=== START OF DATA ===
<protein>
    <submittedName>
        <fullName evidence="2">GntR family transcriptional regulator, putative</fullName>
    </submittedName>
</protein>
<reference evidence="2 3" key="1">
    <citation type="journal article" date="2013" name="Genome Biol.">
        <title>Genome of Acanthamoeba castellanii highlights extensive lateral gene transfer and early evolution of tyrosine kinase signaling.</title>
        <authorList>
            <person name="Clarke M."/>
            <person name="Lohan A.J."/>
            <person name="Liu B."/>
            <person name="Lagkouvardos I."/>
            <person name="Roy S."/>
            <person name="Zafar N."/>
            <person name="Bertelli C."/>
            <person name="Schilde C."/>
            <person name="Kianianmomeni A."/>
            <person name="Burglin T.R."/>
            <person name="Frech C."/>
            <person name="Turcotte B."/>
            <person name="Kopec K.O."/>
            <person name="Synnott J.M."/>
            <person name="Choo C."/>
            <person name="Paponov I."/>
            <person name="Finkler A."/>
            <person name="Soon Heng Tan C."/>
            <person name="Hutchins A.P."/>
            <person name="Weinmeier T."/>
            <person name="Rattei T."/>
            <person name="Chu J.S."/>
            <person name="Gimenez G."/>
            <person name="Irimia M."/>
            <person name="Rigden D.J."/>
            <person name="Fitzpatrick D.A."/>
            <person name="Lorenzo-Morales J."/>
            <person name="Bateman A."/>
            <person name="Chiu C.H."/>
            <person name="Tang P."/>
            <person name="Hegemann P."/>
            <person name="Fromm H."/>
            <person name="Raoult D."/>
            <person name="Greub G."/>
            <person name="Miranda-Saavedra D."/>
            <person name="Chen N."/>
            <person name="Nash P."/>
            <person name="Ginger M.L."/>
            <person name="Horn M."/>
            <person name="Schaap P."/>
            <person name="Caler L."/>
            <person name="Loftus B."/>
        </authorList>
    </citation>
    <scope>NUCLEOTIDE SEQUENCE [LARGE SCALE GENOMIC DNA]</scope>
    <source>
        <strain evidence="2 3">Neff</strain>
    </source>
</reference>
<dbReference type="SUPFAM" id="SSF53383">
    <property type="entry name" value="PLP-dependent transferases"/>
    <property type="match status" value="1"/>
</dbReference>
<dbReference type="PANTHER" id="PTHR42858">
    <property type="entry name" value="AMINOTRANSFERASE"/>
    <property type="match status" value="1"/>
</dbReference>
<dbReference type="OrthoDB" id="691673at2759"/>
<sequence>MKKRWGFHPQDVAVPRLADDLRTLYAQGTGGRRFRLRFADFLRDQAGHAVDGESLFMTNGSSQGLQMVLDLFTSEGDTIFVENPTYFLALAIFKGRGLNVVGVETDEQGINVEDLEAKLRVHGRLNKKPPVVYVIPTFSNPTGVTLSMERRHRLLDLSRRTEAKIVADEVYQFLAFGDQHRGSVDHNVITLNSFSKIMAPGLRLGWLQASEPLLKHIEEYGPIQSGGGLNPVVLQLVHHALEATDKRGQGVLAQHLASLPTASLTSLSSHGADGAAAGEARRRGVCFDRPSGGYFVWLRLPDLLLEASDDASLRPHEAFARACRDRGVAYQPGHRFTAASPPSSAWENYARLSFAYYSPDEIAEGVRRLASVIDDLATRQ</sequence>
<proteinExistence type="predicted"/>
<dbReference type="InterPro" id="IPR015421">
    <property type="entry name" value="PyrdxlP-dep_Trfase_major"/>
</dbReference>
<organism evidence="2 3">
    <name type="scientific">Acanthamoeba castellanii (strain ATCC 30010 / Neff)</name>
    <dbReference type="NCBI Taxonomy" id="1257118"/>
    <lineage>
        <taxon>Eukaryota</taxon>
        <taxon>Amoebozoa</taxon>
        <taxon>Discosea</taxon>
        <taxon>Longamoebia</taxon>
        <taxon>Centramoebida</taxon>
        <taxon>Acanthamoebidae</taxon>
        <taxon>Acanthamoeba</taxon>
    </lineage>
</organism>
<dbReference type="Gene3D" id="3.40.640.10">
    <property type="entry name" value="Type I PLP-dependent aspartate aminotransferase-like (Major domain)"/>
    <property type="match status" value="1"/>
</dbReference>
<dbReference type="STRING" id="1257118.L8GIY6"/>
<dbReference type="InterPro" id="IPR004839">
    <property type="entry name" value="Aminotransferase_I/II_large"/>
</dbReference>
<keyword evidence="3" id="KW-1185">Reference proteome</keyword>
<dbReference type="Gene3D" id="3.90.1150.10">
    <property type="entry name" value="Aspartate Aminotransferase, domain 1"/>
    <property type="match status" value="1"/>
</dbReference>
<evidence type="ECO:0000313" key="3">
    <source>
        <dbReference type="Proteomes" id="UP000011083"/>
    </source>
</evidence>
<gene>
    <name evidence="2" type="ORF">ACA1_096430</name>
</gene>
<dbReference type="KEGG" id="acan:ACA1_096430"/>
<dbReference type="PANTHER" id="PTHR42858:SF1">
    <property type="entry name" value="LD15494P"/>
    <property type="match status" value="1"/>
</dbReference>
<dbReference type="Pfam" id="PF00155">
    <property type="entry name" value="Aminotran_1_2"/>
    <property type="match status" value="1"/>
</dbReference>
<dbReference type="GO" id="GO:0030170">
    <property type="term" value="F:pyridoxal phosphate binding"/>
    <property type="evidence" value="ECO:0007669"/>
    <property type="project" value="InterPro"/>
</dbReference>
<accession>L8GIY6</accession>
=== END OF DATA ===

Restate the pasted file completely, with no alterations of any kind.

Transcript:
<protein>
    <submittedName>
        <fullName evidence="2">GntR family transcriptional regulator, putative</fullName>
    </submittedName>
</protein>
<reference evidence="2 3" key="1">
    <citation type="journal article" date="2013" name="Genome Biol.">
        <title>Genome of Acanthamoeba castellanii highlights extensive lateral gene transfer and early evolution of tyrosine kinase signaling.</title>
        <authorList>
            <person name="Clarke M."/>
            <person name="Lohan A.J."/>
            <person name="Liu B."/>
            <person name="Lagkouvardos I."/>
            <person name="Roy S."/>
            <person name="Zafar N."/>
            <person name="Bertelli C."/>
            <person name="Schilde C."/>
            <person name="Kianianmomeni A."/>
            <person name="Burglin T.R."/>
            <person name="Frech C."/>
            <person name="Turcotte B."/>
            <person name="Kopec K.O."/>
            <person name="Synnott J.M."/>
            <person name="Choo C."/>
            <person name="Paponov I."/>
            <person name="Finkler A."/>
            <person name="Soon Heng Tan C."/>
            <person name="Hutchins A.P."/>
            <person name="Weinmeier T."/>
            <person name="Rattei T."/>
            <person name="Chu J.S."/>
            <person name="Gimenez G."/>
            <person name="Irimia M."/>
            <person name="Rigden D.J."/>
            <person name="Fitzpatrick D.A."/>
            <person name="Lorenzo-Morales J."/>
            <person name="Bateman A."/>
            <person name="Chiu C.H."/>
            <person name="Tang P."/>
            <person name="Hegemann P."/>
            <person name="Fromm H."/>
            <person name="Raoult D."/>
            <person name="Greub G."/>
            <person name="Miranda-Saavedra D."/>
            <person name="Chen N."/>
            <person name="Nash P."/>
            <person name="Ginger M.L."/>
            <person name="Horn M."/>
            <person name="Schaap P."/>
            <person name="Caler L."/>
            <person name="Loftus B."/>
        </authorList>
    </citation>
    <scope>NUCLEOTIDE SEQUENCE [LARGE SCALE GENOMIC DNA]</scope>
    <source>
        <strain evidence="2 3">Neff</strain>
    </source>
</reference>
<dbReference type="SUPFAM" id="SSF53383">
    <property type="entry name" value="PLP-dependent transferases"/>
    <property type="match status" value="1"/>
</dbReference>
<dbReference type="PANTHER" id="PTHR42858">
    <property type="entry name" value="AMINOTRANSFERASE"/>
    <property type="match status" value="1"/>
</dbReference>
<dbReference type="OrthoDB" id="691673at2759"/>
<sequence>MKKRWGFHPQDVAVPRLADDLRTLYAQGTGGRRFRLRFADFLRDQAGHAVDGESLFMTNGSSQGLQMVLDLFTSEGDTIFVENPTYFLALAIFKGRGLNVVGVETDEQGINVEDLEAKLRVHGRLNKKPPVVYVIPTFSNPTGVTLSMERRHRLLDLSRRTEAKIVADEVYQFLAFGDQHRGSVDHNVITLNSFSKIMAPGLRLGWLQASEPLLKHIEEYGPIQSGGGLNPVVLQLVHHALEATDKRGQGVLAQHLASLPTASLTSLSSHGADGAAAGEARRRGVCFDRPSGGYFVWLRLPDLLLEASDDASLRPHEAFARACRDRGVAYQPGHRFTAASPPSSAWENYARLSFAYYSPDEIAEGVRRLASVIDDLATRQ</sequence>
<proteinExistence type="predicted"/>
<dbReference type="InterPro" id="IPR015421">
    <property type="entry name" value="PyrdxlP-dep_Trfase_major"/>
</dbReference>
<organism evidence="2 3">
    <name type="scientific">Acanthamoeba castellanii (strain ATCC 30010 / Neff)</name>
    <dbReference type="NCBI Taxonomy" id="1257118"/>
    <lineage>
        <taxon>Eukaryota</taxon>
        <taxon>Amoebozoa</taxon>
        <taxon>Discosea</taxon>
        <taxon>Longamoebia</taxon>
        <taxon>Centramoebida</taxon>
        <taxon>Acanthamoebidae</taxon>
        <taxon>Acanthamoeba</taxon>
    </lineage>
</organism>
<dbReference type="Gene3D" id="3.40.640.10">
    <property type="entry name" value="Type I PLP-dependent aspartate aminotransferase-like (Major domain)"/>
    <property type="match status" value="1"/>
</dbReference>
<dbReference type="STRING" id="1257118.L8GIY6"/>
<dbReference type="InterPro" id="IPR004839">
    <property type="entry name" value="Aminotransferase_I/II_large"/>
</dbReference>
<keyword evidence="3" id="KW-1185">Reference proteome</keyword>
<dbReference type="Gene3D" id="3.90.1150.10">
    <property type="entry name" value="Aspartate Aminotransferase, domain 1"/>
    <property type="match status" value="1"/>
</dbReference>
<evidence type="ECO:0000313" key="3">
    <source>
        <dbReference type="Proteomes" id="UP000011083"/>
    </source>
</evidence>
<gene>
    <name evidence="2" type="ORF">ACA1_096430</name>
</gene>
<dbReference type="KEGG" id="acan:ACA1_096430"/>
<dbReference type="PANTHER" id="PTHR42858:SF1">
    <property type="entry name" value="LD15494P"/>
    <property type="match status" value="1"/>
</dbReference>
<dbReference type="Pfam" id="PF00155">
    <property type="entry name" value="Aminotran_1_2"/>
    <property type="match status" value="1"/>
</dbReference>
<dbReference type="GO" id="GO:0030170">
    <property type="term" value="F:pyridoxal phosphate binding"/>
    <property type="evidence" value="ECO:0007669"/>
    <property type="project" value="InterPro"/>
</dbReference>
<accession>L8GIY6</accession>